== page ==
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dc.contributor.authorEstensen, Jeffrey L.
dc.date.accessioned2015-03-17T23:51:48Z
dc.date.available2015-03-17T23:51:48Z
dc.date.issued2001-05
dc.identifier.urihttp://hdl.handle.net/11122/5138
dc.descriptionThesis (M.S.) University of Alaska Fairbanks, 2001en_US
dc.description.abstractWinter browsing of birch leads to chemical changes in leaves of the following growing season, potentially generating differences in the quality of leachates derived from leaf litter and in leachate use by stream microorganisms. The effects of moose browsing were tested on leachates from leaves collected from browsed and unbrowsed trees and inoculated with microbial communities. Respiration and bacterial abundance were used to assess qualitative differences in leachates. Microbes cultured in leachates derived from leaves of browsed trees had significantly higher rates of oxygen uptake. There were no significant differences in bacterial abundance between treatments. The basis for the qualitative difference in leachates is likely due to an 89% greater concentration of amino acides in leachates derived from leaves of previously browsed trees. This study provides evidence that winter herbivory of birch can influence the use of leaf leachates by stream microbes, demonstrating coupling between riparian zones and stream ecosystems.en_US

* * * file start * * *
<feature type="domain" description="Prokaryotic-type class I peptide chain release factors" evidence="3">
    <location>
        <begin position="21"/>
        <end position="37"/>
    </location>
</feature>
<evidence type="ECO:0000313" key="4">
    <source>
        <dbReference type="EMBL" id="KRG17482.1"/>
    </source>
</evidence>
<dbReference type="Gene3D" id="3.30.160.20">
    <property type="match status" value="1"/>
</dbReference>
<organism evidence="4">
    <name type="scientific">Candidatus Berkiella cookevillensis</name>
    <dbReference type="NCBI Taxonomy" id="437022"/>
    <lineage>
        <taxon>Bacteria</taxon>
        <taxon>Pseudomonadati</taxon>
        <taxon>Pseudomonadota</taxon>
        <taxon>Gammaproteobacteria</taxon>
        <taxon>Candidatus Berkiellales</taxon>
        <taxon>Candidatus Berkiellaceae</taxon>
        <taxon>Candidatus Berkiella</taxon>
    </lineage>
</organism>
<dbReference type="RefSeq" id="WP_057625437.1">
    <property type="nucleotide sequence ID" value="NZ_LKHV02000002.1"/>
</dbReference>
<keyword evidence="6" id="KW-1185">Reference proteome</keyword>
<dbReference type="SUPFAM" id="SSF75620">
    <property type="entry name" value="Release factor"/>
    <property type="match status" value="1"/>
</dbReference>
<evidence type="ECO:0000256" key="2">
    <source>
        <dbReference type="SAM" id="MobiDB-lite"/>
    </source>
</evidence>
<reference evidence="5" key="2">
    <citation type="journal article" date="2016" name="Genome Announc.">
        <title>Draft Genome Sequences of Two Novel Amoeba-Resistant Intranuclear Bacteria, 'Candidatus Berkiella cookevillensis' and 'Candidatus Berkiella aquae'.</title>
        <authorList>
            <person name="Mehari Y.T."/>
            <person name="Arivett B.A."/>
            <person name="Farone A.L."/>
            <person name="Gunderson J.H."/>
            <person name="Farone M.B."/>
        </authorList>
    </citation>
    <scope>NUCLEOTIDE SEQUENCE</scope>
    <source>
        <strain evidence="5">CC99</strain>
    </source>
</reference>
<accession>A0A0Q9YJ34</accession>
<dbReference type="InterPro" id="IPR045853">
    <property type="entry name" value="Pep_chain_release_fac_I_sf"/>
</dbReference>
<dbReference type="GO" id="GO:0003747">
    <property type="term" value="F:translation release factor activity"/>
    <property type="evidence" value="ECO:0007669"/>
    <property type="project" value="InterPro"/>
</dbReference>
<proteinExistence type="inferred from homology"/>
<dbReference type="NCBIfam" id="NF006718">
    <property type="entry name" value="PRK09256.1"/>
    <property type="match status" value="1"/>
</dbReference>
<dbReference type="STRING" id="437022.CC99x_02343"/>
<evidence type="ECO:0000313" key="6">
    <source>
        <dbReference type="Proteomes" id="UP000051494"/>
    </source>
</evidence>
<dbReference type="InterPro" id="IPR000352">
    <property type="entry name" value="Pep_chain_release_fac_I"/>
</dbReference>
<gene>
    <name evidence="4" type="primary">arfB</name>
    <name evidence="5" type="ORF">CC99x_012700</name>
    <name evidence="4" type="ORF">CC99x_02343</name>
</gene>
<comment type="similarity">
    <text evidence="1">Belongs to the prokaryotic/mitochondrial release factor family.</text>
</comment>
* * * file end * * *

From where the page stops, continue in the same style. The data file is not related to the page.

dc.language.isoen_USen_US
dc.titleWinter vertebrate browsing of birch: effects on the use of leaf litter leachates by stream microorganismsen_US
dc.typeThesisen_US
dc.type.degreemsen_US
dc.identifier.departmentDepartment of Biology and Wildlife
refterms.dateFOA2020-03-05T09:42:15Z


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